Florida Sheriff Not Immune from Suit in Hiring Decisions Allegedly Motivated By Politics, Eleventh Circuit Rules
by Lonnie Burton
On December 14, 2016, the United States Court of Appeals for the Eleventh Circuit reversed a lower court ruling and reinstated a lawsuit brought by a former Broward County, Florida, deputy sheriff who sued the sheriff for refusing to rehire him. The deputy sheriff said the decision was politically motivated, but the lower court ruled that the sheriff was acting as an arm of the state and thus immune from being sued in federal court under the Eleventh Amendment.
Jeffrey Stanley had worked for the Broward County Sheriff's Office (BSO) as a deputy sheriff before resigning in 2007 to take a job as a director of security at a new hospital in Miami Beach. When the hospital failed to open as planned, Stanley applied to be rehired by the BSO.
Under BSO policy, when a former employee is rehired, his pay grade must be lower than it was when he left. This policy was said to be designed to to deter deputies from moving to other law enforcement agencies and then returning if they failed their new training or certification requirements. When Stanley reapplied at the BSO, he complained that this policy should not apply to him since he did not take another law enforcement position. In the end, however, Stanley accepted a conditional offer of employment in September 2008, at a lower pay grade contingent on successful mental and physical evaluations.
At the time Stanley applied to be rehired, Sheriff Al Lamberti was running for reelection, but Stanley openly supported his opponent, Scott Israel. When Lamberti won reelection, Stanley received a call informing him he would not be rehired because he was seen wearing a T-shirt supporting Israel's candidacy. In the formal letter rescinding the offer of employment, the BSO wrote that "areas of concern arose during the selection process."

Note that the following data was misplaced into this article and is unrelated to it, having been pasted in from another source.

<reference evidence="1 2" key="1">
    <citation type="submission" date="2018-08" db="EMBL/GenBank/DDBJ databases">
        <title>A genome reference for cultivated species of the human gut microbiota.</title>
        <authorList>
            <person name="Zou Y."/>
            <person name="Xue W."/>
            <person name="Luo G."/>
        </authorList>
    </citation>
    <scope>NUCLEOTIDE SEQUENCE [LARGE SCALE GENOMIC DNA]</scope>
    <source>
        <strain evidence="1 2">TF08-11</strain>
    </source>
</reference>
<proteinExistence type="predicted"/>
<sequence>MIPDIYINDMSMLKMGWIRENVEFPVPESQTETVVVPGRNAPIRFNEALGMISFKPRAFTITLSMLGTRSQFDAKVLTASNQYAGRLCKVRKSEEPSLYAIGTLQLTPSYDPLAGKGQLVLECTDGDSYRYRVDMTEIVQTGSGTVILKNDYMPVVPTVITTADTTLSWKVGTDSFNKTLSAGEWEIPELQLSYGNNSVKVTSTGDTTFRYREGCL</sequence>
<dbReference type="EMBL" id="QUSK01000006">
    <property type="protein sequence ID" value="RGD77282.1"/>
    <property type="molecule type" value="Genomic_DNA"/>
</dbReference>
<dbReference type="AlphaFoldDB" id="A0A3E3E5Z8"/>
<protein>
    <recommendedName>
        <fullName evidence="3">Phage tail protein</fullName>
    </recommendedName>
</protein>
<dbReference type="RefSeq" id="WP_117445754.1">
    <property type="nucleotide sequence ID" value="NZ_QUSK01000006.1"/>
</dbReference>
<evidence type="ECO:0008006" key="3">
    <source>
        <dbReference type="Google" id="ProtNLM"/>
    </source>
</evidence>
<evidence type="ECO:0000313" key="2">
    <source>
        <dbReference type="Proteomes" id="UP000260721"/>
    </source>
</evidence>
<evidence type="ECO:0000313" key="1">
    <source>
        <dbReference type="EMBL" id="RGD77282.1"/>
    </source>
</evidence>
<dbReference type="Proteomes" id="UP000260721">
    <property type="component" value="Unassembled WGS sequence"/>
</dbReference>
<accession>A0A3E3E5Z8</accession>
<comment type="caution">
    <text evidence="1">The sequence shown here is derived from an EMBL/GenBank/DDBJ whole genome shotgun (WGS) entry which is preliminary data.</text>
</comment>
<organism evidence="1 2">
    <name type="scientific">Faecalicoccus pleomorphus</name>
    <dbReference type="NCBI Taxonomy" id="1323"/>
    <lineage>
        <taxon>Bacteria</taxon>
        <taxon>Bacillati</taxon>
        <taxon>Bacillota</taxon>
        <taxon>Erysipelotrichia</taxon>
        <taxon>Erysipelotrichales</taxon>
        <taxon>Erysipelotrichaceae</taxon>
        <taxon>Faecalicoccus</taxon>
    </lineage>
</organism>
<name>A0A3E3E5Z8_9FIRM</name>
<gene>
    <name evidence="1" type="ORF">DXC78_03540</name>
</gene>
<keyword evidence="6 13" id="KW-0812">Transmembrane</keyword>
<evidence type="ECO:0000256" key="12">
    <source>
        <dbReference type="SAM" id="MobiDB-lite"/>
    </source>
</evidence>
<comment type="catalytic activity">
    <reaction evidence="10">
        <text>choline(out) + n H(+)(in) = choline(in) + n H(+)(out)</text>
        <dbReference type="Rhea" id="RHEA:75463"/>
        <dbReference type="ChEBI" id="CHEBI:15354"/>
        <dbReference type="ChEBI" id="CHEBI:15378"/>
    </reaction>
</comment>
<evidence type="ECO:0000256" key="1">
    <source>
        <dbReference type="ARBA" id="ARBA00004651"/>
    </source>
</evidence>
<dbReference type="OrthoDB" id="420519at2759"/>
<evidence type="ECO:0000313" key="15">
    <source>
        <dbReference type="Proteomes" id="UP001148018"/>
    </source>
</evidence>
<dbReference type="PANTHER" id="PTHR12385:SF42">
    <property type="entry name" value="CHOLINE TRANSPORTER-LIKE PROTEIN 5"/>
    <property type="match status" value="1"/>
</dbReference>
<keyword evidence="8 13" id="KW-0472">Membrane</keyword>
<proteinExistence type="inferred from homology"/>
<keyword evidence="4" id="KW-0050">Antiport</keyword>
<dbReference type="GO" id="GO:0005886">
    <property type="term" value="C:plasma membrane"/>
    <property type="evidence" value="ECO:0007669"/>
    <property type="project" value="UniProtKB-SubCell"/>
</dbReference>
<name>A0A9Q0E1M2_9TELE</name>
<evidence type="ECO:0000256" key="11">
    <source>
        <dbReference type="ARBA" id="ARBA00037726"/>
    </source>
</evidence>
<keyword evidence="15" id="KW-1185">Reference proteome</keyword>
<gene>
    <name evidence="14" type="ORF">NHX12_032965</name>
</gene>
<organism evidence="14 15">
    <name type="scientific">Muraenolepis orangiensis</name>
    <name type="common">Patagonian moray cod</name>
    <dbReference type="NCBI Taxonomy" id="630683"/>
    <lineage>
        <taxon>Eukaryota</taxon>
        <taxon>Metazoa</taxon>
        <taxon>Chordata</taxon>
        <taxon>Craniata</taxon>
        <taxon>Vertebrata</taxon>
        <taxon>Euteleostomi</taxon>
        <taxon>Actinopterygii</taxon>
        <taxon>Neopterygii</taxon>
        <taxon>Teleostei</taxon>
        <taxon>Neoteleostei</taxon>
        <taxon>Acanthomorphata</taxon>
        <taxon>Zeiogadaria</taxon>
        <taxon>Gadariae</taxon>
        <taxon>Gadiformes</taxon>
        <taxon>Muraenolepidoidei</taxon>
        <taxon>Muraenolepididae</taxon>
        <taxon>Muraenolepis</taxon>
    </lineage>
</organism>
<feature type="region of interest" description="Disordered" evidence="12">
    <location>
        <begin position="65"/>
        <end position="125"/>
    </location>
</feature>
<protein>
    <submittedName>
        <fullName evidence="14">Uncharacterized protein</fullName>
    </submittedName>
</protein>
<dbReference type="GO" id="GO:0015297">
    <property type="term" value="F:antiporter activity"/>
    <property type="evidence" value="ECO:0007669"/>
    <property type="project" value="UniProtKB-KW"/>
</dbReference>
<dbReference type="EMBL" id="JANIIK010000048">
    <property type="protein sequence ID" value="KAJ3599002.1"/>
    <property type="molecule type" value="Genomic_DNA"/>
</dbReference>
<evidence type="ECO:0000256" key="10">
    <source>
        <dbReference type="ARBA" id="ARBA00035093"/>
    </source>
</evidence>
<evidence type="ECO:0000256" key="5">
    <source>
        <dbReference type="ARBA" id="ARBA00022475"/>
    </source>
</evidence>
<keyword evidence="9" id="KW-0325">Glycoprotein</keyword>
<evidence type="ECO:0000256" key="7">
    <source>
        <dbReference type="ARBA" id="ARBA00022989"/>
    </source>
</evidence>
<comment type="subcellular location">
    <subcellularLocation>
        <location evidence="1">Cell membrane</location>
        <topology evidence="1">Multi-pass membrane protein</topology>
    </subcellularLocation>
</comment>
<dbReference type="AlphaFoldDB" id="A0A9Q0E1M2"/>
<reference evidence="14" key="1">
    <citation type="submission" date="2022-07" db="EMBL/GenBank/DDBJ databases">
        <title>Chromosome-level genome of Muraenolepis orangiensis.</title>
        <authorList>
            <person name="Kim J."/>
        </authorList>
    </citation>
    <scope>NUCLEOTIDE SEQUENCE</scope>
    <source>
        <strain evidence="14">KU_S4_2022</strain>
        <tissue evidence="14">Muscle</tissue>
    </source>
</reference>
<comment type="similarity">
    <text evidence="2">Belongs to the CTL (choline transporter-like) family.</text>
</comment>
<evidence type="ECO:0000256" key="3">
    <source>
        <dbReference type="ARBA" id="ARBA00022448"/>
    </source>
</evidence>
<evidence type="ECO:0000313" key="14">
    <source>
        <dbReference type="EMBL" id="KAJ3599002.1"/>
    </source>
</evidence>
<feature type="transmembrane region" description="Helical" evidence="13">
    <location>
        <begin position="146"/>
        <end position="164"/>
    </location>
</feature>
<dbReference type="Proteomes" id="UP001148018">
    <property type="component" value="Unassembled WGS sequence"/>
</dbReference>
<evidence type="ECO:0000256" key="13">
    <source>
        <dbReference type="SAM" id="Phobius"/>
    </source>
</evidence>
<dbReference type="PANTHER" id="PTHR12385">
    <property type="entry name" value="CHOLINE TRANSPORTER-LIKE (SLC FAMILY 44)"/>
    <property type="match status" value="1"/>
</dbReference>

Stanley then sued the sheriff in the U.S. District Court for the Southern District of Florida, alleging violations of his First Amendment rights under 42 U.S.C. § 1983. The case was eventually dismissed by the district court after the Eleventh Circuit issued a decision that a Georgia sheriff was acting as an "arm of the State" when hiring and firing deputies, and thus immune from suit under the Eleventh Amendment. See: Pellitteri v. Prine, 776 F.3d 777 (11th Cir. 2015). Applying that case to Stanley's, the district court granted the BSO's motion for summary judgment and dismissed the case. Stanley appealed.
The Eleventh Circuit reversed, finding that since much of the Georgia decision was driven by state law, Florida law compelled a different result in Stanley's case.
As opposed to the Georgia case, the sheriff in Broward County was not acting as an "arm of the State" when exercising his authority to hire and fire deputies, the court found. Numerous factors weighed in favor of this decision, the court said.
Sheriffs in Georgia derive their powers from the state, while in Florida sheriff's act "pursuant to [an] express grant of authority by the County." Second, Florida state law defines sheriffs as county officers, and it gives counties the authority to choose its Chief Corrections Officers, or CODs. "These characteristics are indicative to county status," the court held, and such municipalities, unlike a state, are not immune from suit in federal court.
Other factors that indicated Florida sheriffs are not acting under state authority include the fact that the Florida constitution leaves with the counties the choice of whether to have a sheriff at all, the counties control the responsibilities of the sheriff and his deputies and the ability to regulate the removal of deputies, and the sheriff's budget is funded entirely by the county. These factors, the Eleventh Circuit said, are "strong indicators" of county control that are "not outweighed by the fact that the state maintains some control over the budget review process."
Finally, the court found that because no provision of state law provides state funds for a sheriff to satisfy a judgment against the sheriff, all of these factors lead to the conclusion that "a Florida sheriff is not an arm of the state when he is acting in his capacity of CCO in the hiring and firing of deputies." The district court's order granting summary judgment to BSO was therefore reversed and the case remanded for further proceedings. See: Stanley v. Broward County Sheriff Scott Israel, No. 15-13961 (11th Cir. 2016).
(NOTE: Scott Israel ran for sheriff again in 2012 and won, and thus he was substituted in as a defendant as Lamberti was sued in his official capacity.)
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Related legal case
Stanley v. Broward County Sheriff Scott Israel
|Cite||No. 15-13961 (11th Cir. 2016)|
|Level||Court of Appeals|